This past Wednesday, the Baseball Hall of Fame Voting Committee was tasked with their annual responsibility of voting in the class of 2013 to the Major League Baseball Hall of Fame. This year’s ballot featured a slew of record-breaking stars—including the likes of seven-time Cy Young winner Roger Clemens, home run king Barry Bonds, Mark McGwire and Sammy Sosa. With all of this star power lined up to receive 75 per cent of the vote in order to be enshrined forever in Cooperstown, New York, many might be surprised at the voting committee’s decision to not induct any of the eligible candidates this year.
However, I am not one of those people. Though it is true these players defined baseball excellence when they were playing, each of the four listed above were the poster boys for the baseball era tainted by the use of steroids and performance-enhancing drugs. Yes, it can be argued that despite their use of steroids, it would be ludicrous to keep the all-time home run leader and the winner of the most Cy Young awards in MLB history away from Cooperstown—but accepting the likes of Bonds and Clemens on their first ballot would just be endorsing the fact that the use steroids is okay as long as you play like a superstar. Additionally, stars have been kept out of the Hall of Fame for a lot less than this. A perfect example of this is Pete Rose. Rose had one of the most decorated careers in baseball—boasting the record for most hits of all time. However, Rose has been kept out of Cooperstown for betting on his team while he was the manager. That’s right, the most decorated hitter in baseball history is not in the Hall of Fame for betting while he wasn’t even a player.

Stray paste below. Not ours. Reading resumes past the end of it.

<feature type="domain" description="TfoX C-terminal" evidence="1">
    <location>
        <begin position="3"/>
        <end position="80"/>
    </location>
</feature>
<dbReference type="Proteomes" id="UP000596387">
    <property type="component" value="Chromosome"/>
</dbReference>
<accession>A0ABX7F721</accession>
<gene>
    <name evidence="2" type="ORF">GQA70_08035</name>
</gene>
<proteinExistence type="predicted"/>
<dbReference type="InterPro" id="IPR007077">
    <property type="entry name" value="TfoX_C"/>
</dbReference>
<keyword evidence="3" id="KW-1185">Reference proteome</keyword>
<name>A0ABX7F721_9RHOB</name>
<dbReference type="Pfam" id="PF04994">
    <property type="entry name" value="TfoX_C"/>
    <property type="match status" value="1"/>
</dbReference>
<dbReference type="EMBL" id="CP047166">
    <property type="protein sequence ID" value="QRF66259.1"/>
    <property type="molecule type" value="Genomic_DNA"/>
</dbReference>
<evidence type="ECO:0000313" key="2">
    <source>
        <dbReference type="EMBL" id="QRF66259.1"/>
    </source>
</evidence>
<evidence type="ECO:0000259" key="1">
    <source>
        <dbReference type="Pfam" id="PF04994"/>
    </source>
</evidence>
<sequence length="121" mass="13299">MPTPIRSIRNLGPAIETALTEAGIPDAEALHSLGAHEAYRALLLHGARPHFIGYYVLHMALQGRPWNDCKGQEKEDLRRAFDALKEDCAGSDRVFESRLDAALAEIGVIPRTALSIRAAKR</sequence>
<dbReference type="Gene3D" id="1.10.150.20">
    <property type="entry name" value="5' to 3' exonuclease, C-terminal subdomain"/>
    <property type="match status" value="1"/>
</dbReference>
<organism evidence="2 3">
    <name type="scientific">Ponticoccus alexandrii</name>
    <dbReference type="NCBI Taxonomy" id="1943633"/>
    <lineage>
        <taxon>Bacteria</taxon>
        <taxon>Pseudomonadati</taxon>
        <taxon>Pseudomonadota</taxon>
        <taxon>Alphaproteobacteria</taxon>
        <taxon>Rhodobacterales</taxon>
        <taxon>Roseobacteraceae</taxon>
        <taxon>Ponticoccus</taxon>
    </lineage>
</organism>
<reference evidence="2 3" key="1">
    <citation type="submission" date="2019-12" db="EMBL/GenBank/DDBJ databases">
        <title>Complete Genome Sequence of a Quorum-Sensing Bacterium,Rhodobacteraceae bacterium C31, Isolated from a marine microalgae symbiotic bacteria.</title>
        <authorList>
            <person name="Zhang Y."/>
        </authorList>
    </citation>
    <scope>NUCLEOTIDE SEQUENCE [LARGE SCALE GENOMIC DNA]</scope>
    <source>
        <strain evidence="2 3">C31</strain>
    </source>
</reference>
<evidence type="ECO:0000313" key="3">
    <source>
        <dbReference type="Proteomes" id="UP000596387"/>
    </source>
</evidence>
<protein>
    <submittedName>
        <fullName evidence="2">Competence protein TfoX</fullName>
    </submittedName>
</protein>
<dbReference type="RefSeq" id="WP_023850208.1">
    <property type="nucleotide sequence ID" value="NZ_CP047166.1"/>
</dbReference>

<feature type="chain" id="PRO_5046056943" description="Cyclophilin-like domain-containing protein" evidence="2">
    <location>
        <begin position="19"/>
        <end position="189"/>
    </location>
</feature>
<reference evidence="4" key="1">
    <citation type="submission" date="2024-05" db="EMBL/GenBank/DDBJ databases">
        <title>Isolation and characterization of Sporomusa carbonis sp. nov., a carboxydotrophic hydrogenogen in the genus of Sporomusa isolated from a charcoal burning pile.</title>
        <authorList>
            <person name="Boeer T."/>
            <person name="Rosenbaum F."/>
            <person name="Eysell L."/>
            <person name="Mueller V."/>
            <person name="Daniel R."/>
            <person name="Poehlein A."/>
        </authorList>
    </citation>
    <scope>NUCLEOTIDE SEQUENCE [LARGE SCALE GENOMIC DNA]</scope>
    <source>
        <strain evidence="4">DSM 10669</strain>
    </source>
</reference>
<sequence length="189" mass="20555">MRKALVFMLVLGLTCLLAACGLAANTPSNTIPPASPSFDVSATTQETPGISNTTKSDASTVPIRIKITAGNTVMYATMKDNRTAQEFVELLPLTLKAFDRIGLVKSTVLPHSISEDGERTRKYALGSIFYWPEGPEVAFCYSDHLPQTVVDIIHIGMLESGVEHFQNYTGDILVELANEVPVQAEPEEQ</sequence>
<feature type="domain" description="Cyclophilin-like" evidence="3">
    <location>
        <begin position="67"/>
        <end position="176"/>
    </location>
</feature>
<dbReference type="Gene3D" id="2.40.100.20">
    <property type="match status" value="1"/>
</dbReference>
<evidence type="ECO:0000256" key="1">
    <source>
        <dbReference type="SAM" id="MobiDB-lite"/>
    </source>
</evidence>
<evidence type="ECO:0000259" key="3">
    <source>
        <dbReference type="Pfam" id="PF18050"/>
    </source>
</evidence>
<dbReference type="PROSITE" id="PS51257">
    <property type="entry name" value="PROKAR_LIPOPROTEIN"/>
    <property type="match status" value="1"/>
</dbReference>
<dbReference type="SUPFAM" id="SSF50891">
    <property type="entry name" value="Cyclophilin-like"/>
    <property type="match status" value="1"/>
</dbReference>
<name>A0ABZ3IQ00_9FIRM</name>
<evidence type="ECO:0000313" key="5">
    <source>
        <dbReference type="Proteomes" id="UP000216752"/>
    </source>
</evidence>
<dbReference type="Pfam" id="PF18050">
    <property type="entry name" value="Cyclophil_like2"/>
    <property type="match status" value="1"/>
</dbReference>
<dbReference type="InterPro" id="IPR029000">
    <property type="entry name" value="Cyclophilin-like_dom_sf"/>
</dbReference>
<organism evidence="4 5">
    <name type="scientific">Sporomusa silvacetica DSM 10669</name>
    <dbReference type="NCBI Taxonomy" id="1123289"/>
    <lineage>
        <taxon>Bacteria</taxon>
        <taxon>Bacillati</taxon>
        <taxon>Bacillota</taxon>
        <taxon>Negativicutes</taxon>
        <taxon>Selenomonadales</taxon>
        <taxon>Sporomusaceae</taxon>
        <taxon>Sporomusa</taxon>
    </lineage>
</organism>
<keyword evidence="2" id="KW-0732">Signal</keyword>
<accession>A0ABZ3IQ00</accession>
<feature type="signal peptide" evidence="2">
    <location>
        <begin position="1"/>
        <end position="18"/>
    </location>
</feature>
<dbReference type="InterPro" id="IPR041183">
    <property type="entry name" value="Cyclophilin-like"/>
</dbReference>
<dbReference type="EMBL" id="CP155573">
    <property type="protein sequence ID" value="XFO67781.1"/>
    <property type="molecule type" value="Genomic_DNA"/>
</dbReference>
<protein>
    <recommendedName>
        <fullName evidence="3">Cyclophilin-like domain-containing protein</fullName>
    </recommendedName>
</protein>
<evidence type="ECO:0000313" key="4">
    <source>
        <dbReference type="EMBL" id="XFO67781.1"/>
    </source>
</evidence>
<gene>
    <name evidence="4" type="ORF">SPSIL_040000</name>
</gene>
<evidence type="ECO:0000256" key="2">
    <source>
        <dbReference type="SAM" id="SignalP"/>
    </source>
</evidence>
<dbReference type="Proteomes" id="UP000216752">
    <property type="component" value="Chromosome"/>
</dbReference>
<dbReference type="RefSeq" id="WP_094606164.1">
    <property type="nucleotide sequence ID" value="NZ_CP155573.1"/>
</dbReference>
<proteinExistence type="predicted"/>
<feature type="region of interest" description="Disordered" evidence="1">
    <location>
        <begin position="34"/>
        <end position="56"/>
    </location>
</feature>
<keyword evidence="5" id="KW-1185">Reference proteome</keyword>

I completely agree with the committee’s decision to keep the stars of this 2013 ballot out of the Hall of Fame. It would not be smart to induct the stars of the steroid era on their first ballot. Perhaps, in a couple years, the likes of Clemens and Bonds can be inducted, but for this baseball fan, I am glad it is not this year.